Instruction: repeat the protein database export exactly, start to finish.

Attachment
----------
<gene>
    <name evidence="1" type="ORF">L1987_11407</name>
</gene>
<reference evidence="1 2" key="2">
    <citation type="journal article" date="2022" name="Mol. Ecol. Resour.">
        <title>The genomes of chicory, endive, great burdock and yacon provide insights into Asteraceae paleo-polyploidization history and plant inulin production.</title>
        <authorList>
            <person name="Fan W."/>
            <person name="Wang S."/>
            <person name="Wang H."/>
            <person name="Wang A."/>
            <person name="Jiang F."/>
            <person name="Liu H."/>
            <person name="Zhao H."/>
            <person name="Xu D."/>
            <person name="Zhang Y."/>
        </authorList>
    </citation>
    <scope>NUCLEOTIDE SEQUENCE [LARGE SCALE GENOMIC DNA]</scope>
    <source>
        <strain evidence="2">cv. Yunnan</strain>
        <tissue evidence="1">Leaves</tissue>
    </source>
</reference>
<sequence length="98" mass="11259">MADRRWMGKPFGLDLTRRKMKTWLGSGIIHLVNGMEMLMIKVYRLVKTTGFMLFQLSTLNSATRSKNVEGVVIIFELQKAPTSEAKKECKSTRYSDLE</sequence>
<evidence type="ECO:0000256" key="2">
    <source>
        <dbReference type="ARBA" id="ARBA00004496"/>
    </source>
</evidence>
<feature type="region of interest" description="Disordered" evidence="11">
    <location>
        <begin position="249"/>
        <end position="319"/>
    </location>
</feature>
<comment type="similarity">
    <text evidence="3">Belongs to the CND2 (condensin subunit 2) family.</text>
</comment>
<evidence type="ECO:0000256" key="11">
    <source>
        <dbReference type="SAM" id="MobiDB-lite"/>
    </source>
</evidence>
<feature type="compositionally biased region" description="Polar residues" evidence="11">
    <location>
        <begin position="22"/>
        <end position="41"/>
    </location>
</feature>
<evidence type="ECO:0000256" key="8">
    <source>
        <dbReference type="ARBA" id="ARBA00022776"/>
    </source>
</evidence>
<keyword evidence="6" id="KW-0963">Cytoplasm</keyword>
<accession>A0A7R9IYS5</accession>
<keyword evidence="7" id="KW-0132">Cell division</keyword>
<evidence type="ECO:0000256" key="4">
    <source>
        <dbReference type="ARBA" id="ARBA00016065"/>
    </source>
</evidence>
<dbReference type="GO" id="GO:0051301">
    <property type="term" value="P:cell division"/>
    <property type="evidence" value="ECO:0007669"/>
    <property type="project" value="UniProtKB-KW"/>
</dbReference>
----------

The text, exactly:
<gene>
    <name evidence="1" type="ORF">L1987_11407</name>
</gene>
<reference evidence="1 2" key="2">
    <citation type="journal article" date="2022" name="Mol. Ecol. Resour.">
        <title>The genomes of chicory, endive, great burdock and yacon provide insights into Asteraceae paleo-polyploidization history and plant inulin production.</title>
        <authorList>
            <person name="Fan W."/>
            <person name="Wang S."/>
            <person name="Wang H."/>
            <person name="Wang A."/>
            <person name="Jiang F."/>
            <person name="Liu H."/>
            <person name="Zhao H."/>
            <person name="Xu D."/>
            <person name="Zhang Y."/>
        </authorList>
    </citation>
    <scope>NUCLEOTIDE SEQUENCE [LARGE SCALE GENOMIC DNA]</scope>
    <source>
        <strain evidence="2">cv. Yunnan</strain>
        <tissue evidence="1">Leaves</tissue>
    </source>
</reference>
<sequence length="98" mass="11259">MADRRWMGKPFGLDLTRRKMKTWLGSGIIHLVNGMEMLMIKVYRLVKTTGFMLFQLSTLNSATRSKNVEGVVIIFELQKAPTSEAKKECKSTRYSDLE</sequence>
<evidence type="ECO:0000256" key="2">
    <source>
        <dbReference type="ARBA" id="ARBA00004496"/>
    </source>
</evidence>
<feature type="region of interest" description="Disordered" evidence="11">
    <location>
        <begin position="249"/>
        <end position="319"/>
    </location>
</feature>
<comment type="similarity">
    <text evidence="3">Belongs to the CND2 (condensin subunit 2) family.</text>
</comment>
<evidence type="ECO:0000256" key="11">
    <source>
        <dbReference type="SAM" id="MobiDB-lite"/>
    </source>
</evidence>
<feature type="compositionally biased region" description="Polar residues" evidence="11">
    <location>
        <begin position="22"/>
        <end position="41"/>
    </location>
</feature>
<evidence type="ECO:0000256" key="8">
    <source>
        <dbReference type="ARBA" id="ARBA00022776"/>
    </source>
</evidence>
<keyword evidence="6" id="KW-0963">Cytoplasm</keyword>
<accession>A0A7R9IYS5</accession>
<keyword evidence="7" id="KW-0132">Cell division</keyword>
<evidence type="ECO:0000256" key="4">
    <source>
        <dbReference type="ARBA" id="ARBA00016065"/>
    </source>
</evidence>
<dbReference type="GO" id="GO:0051301">
    <property type="term" value="P:cell division"/>
    <property type="evidence" value="ECO:0007669"/>
    <property type="project" value="UniProtKB-KW"/>
</dbReference>